We received our new guild fiber challenge at the October meeting. It’s pretty straightforward: dye some fiber with some Kool-aid, and make something out of it. The only caveat is that the finished project must show some of the original color of the Kool-aid we used. We were given 4oz of Polworth roving and a couple of packets of Kool-aid to start us along. The final projects are due at the February 2015 guild meeting.
This project is a lot more open ended than the last one, where we had an upper limit of fiber and assigned colors to start out with, and for which my project won a prize. Because of that, I’ve been at a bit of a loss as to which direction to go. My tendency to overthink things isn’t helping. In fact, I’ve been overthinking this for almost two months now.
We were given a piece of paper with Kool-aid dying directions, and the link to this Knitty article. It’s like any other acid-dying, with the added bonus of Kool-aid already containing citric acid. I searched Ravelry for some Kool-aid dyed projects for inspiration, and I found this hat, which uses yarn that is gradient-dyed. She also has a nice blog post about gradient-dying. This is a pretty cool technique, but I’ve talked to a lot of my fellow guild members, and they all seem to think they’re going to dye their yarn after it’s spun. I don’t want to show up with the same project as someone else.
I also considered trying this shibori dying and weaving technique that Rachel did, but my loom is in limbo right now, so until I have a place to set it up, no weaving for me.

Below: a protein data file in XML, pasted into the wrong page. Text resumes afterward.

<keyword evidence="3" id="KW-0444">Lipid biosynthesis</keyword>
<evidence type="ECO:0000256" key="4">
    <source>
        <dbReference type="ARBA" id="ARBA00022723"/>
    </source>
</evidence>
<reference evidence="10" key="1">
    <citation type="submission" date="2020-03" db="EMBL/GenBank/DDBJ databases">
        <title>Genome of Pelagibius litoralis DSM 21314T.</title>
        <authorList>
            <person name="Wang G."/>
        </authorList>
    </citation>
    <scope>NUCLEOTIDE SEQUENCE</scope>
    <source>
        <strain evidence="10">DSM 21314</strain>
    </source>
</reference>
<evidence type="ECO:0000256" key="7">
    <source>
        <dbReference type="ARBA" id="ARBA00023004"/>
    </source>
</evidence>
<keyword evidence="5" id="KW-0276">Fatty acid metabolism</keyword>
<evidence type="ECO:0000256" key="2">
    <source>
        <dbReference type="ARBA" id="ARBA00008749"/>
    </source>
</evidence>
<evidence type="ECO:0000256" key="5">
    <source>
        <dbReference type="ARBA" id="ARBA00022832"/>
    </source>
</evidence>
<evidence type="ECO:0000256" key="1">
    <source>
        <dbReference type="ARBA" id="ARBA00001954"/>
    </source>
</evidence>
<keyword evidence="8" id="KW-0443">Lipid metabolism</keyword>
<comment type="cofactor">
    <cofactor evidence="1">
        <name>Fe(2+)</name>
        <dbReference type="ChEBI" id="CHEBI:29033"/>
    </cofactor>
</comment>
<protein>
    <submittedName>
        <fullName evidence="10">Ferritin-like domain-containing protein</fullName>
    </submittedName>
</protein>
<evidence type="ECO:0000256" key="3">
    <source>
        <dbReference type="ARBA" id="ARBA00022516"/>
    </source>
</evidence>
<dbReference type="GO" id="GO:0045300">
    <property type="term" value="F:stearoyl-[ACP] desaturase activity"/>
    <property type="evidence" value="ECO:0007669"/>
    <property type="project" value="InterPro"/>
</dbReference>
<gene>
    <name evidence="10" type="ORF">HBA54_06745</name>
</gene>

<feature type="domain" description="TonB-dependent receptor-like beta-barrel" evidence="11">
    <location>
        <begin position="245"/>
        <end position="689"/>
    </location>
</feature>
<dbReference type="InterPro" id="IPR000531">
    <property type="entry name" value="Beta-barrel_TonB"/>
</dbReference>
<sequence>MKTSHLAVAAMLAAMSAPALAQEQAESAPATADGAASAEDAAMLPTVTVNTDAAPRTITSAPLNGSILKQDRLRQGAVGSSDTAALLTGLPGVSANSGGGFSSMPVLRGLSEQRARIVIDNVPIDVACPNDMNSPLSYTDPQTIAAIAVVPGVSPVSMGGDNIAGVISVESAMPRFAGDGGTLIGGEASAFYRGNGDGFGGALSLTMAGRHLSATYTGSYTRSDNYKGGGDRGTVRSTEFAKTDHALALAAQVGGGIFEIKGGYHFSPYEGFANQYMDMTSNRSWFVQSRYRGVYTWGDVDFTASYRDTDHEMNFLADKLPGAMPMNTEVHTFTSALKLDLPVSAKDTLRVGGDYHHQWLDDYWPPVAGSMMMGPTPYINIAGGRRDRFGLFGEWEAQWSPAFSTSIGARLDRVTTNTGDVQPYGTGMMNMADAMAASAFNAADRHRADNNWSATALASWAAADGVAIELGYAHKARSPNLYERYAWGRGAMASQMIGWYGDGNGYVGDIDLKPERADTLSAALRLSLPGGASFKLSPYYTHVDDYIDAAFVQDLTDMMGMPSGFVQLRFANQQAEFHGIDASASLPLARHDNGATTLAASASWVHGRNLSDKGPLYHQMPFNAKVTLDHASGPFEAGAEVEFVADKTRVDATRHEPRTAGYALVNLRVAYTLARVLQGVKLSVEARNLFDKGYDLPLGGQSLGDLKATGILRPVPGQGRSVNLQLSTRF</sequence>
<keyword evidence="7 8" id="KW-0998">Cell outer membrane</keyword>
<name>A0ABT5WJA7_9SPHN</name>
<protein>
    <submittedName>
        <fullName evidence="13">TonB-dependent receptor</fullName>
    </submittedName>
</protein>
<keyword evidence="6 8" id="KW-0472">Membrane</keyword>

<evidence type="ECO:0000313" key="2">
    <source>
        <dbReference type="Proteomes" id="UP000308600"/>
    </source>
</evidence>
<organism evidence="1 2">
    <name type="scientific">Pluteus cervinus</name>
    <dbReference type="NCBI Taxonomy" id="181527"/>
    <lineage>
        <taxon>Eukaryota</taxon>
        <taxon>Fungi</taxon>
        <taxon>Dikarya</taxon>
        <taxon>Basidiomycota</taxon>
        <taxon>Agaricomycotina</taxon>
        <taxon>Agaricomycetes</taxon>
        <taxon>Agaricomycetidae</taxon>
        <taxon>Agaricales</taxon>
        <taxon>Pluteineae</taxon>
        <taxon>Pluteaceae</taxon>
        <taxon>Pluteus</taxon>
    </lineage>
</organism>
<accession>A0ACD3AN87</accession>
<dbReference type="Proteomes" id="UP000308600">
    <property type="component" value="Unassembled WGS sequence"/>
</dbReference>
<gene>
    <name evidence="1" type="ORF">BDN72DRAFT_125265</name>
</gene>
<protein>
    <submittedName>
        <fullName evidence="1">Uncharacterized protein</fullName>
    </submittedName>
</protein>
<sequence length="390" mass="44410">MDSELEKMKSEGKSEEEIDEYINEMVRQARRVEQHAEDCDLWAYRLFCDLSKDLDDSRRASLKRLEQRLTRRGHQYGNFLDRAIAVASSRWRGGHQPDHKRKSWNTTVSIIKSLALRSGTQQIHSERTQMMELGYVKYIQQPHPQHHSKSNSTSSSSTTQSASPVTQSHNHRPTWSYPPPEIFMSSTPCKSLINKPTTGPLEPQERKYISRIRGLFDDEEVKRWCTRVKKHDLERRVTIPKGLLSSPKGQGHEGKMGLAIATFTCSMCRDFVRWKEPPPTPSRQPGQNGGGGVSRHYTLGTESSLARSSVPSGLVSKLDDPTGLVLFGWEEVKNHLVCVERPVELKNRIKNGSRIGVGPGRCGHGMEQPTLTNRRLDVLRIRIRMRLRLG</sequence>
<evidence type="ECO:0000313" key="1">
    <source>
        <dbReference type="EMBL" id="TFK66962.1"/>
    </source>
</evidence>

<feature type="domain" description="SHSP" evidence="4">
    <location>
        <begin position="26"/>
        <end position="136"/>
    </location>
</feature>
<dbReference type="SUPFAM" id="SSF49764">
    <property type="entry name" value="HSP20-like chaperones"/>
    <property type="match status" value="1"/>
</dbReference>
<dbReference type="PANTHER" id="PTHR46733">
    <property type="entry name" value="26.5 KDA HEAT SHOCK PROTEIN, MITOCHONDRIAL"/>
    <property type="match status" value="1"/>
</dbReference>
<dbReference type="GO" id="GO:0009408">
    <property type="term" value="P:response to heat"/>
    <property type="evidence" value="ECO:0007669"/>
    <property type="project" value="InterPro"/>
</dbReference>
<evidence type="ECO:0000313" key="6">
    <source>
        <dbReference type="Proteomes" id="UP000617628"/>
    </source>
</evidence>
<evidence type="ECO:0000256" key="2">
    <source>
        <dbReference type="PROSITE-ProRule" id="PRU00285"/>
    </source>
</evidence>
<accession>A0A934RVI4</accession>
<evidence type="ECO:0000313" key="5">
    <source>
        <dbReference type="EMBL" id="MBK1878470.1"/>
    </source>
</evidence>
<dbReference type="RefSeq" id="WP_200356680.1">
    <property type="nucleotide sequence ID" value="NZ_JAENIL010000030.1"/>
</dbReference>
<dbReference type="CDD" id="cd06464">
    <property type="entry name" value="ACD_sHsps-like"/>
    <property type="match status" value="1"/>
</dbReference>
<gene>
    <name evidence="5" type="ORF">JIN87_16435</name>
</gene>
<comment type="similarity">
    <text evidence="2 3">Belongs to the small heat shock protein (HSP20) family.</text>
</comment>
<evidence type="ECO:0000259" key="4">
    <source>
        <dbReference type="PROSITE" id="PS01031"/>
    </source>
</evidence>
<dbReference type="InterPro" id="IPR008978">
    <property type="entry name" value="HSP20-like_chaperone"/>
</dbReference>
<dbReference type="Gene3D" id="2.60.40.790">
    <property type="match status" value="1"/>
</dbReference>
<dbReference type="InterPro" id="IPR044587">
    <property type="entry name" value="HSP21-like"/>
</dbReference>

I decided to go with the challenge name itself for inspiration, based on The Electric Kool-aid Acid Test by Tom Wolfe, about author and Merry Prankster Ken Kesey (from Oregon!). I’ve read this book, along with Kesey’s One Flew Over the Cuckoo’s Nest. Kesey also has a book called Sometimes a Great Notion, which I bought at Powell’s and have started to read. It’s really, really great, and I regret not reading I sooner, and my finished project will definitely reflect this book in some way.
In the meantime, I’ve embraced the spirit of these books, and put my 4oz of roving in a dye pot along with my Kool-aid, just to see what would happen:
It’s pretty, but one packet to one ounce of roving did not saturate the roving at all, and I’m left with a lot of white parts. I ended up blending the different resulting color ways on my drum carder, and then spun it according to color for a self-striping effect. This is what I ended up with, 275 yards of 2ply dk weight:
Verdict? I hate it. The colors are flat. Back to the drawing board.